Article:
“The Perfect Scene” is The Flyover’s ongoing series where we discuss our favorite moments in movie history.
“Field of Dreams,” based on W.P. Kinsella’s 1982 novel “Shoeless Joe,” was released in May 1989. An immediate and enduring hit, it combines an engrossing plot with great casting and cinematography, beautifully capturing a story that feels universal.
“Field of Dreams” represents the America that those of us who believe in its promise still hold in our hearts. The power of having a dream, and the freedom to do so. Second chances. The beauty of baseball. The simple joys of life and family.
The setting of “Field of Dreams” is perhaps more integral to its success than any other movie in film history. Not only is it central to the plot, but it also provides a beautiful canvas for director Phil Alden Robinson and cinematographer John Lindley to paint their story upon.
They found the perfect location, the perfect farmhouse, and built the perfect field.
In a cornfield in the middle of nowhere.
When most people think of vacation destinations, they think of Hawaii, Bermuda, or Europe. But, last year at this time, there was only one place I wanted to visit: Dyersville, Iowa.
As you drive for dozens of miles on one-lane roads, you start to wonder if this is going to be worth it. Will it be just another tourist trap? Could it possibly live up to the majestic vision you’ve had in your head since you were a kid?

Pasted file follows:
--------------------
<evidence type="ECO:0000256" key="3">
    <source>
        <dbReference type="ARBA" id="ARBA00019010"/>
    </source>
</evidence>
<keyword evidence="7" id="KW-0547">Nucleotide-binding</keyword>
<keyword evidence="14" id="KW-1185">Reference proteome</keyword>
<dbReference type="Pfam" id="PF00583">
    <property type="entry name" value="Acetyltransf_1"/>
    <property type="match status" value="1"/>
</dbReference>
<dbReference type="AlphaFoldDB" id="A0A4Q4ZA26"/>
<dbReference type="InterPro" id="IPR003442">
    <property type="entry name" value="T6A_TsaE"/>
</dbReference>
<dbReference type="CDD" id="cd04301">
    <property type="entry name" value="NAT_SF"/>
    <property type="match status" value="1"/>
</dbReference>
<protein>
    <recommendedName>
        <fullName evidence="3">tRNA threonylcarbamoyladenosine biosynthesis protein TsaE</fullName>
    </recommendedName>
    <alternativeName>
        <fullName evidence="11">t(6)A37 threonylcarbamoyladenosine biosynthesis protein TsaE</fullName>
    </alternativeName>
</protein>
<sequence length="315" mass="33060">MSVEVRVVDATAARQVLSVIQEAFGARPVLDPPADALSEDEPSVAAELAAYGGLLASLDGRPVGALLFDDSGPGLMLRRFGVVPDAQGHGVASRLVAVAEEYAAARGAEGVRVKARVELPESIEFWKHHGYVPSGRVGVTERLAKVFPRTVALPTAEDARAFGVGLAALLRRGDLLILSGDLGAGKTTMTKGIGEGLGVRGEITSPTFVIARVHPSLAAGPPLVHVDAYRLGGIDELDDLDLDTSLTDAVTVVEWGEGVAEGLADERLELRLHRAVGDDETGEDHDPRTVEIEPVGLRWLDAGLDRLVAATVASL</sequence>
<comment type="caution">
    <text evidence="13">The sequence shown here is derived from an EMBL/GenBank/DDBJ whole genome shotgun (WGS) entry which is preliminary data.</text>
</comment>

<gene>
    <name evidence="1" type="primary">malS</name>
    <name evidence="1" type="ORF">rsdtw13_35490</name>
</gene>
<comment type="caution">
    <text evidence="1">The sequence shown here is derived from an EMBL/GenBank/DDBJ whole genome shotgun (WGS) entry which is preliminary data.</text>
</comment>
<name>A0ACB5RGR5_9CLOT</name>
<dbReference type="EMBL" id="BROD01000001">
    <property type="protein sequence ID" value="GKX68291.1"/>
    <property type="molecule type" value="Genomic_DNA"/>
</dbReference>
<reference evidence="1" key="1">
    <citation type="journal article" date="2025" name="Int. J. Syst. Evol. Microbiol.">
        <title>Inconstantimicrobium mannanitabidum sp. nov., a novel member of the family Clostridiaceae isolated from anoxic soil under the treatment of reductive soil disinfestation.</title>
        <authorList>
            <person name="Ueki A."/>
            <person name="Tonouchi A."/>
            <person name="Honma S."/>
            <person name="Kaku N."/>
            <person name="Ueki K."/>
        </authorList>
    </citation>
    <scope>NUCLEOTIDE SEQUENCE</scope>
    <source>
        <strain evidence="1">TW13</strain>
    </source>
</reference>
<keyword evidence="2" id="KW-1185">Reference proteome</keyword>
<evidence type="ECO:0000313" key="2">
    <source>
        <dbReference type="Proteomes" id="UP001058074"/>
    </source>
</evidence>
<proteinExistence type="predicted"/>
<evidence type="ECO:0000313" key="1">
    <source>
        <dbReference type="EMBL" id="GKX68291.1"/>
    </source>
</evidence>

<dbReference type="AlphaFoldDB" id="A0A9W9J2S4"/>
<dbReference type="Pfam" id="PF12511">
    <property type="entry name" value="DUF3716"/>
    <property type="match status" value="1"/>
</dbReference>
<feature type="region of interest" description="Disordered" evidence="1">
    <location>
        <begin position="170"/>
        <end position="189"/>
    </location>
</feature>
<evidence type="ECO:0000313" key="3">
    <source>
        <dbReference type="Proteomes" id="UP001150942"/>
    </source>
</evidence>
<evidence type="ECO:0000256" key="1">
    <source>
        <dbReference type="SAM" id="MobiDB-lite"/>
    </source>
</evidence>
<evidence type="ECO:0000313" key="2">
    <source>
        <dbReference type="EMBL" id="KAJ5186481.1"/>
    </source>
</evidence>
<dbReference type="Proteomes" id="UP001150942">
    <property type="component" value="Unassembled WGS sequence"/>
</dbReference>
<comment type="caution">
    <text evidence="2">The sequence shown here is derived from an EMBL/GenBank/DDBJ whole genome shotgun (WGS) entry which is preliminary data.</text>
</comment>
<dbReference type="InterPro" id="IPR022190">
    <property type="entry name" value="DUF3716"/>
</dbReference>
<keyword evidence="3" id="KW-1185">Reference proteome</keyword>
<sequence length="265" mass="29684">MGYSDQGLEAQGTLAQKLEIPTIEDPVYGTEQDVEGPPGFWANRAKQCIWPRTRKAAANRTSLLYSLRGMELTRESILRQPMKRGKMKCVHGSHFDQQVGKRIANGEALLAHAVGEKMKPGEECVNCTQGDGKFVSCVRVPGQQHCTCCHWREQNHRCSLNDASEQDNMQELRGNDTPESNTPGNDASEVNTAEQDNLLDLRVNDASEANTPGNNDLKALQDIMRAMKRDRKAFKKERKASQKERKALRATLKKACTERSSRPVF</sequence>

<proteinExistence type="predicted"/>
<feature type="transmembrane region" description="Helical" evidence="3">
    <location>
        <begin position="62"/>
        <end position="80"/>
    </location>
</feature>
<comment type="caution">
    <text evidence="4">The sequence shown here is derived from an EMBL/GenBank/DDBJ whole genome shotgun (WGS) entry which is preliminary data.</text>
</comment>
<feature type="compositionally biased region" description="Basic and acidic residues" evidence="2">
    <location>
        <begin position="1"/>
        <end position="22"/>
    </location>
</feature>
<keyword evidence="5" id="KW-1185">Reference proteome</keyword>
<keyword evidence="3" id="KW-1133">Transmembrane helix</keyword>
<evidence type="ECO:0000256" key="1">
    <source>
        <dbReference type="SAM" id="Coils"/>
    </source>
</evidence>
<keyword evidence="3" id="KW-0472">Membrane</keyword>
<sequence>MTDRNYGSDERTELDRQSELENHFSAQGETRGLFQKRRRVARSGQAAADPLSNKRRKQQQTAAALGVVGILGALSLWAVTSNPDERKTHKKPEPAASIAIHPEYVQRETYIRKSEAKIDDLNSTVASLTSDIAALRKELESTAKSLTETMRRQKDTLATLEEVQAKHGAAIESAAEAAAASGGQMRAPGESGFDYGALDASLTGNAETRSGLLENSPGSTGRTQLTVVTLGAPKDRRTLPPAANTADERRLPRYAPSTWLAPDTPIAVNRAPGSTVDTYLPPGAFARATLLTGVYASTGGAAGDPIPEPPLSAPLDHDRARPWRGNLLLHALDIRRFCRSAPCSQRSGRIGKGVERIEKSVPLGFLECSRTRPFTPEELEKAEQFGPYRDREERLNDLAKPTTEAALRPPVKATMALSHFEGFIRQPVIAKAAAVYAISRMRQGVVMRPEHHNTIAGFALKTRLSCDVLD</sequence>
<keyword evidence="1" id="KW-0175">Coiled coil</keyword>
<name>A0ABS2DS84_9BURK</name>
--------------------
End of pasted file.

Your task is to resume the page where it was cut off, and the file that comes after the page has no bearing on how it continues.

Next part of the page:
That first turn off the main road, and you can actually start to see the light stands rising like beacons in the distance. A few minutes later, and from afar you can see the house, just as you start to make out the field’s backstop. You make a left turn onto a long driveway, not even knowing for sure why you’re doing it, and there it is.
The Field of Dreams.
It’s as if Ray Liotta and Kevin Costner had left just minutes ago; everything looks, and feels, exactly as it did in the movie, and in your dreams.
You throw the ball around with a friend or a stranger and talk about your experiences with the movie and with baseball. You may come from vastly different backgrounds or hold disparate beliefs, but none of that matters in this moment.
You take a little batting practice, field some grounders and throw runners out at first base. You sprint around the bases as if you’d just hit a home run, and gleefully abscond into the cornstalks whenever a ball gets hit or thrown into its expanse. You’d swear you could see the millions of people who must have come here in the past 30 years, doing exactly the same thing.
Was it heaven? Maybe not, but it was close.
“If you build it, he will come.”
“Ease his pain.”
“Go the distance.”
We’ve spent the entire movie, along with Ray Kinsella (Costner), trying to figure out this growing puzzle, yet we seem no closer to discovering the answer as the movie reaches its climax: a young Moonlight Graham leaving the baseball field, his lone at bat finally secured, to save Kinsella’s daughter.
Finally, the answer to the riddle is revealed. The voice didn’t present itself because of Shoeless Joe (Ray Liotta), Terence Mann (James Earl Jones), or Moonlight Graham (Burt Lancaster); though, maybe it was talking about all of them. All of these characters, including Ray, had dreams to fulfill and pains to ease. But, the most important piece of the puzzle, the answer, is standing behind home plate taking off his catcher’s mask.
John Kinsella. Ray’s father.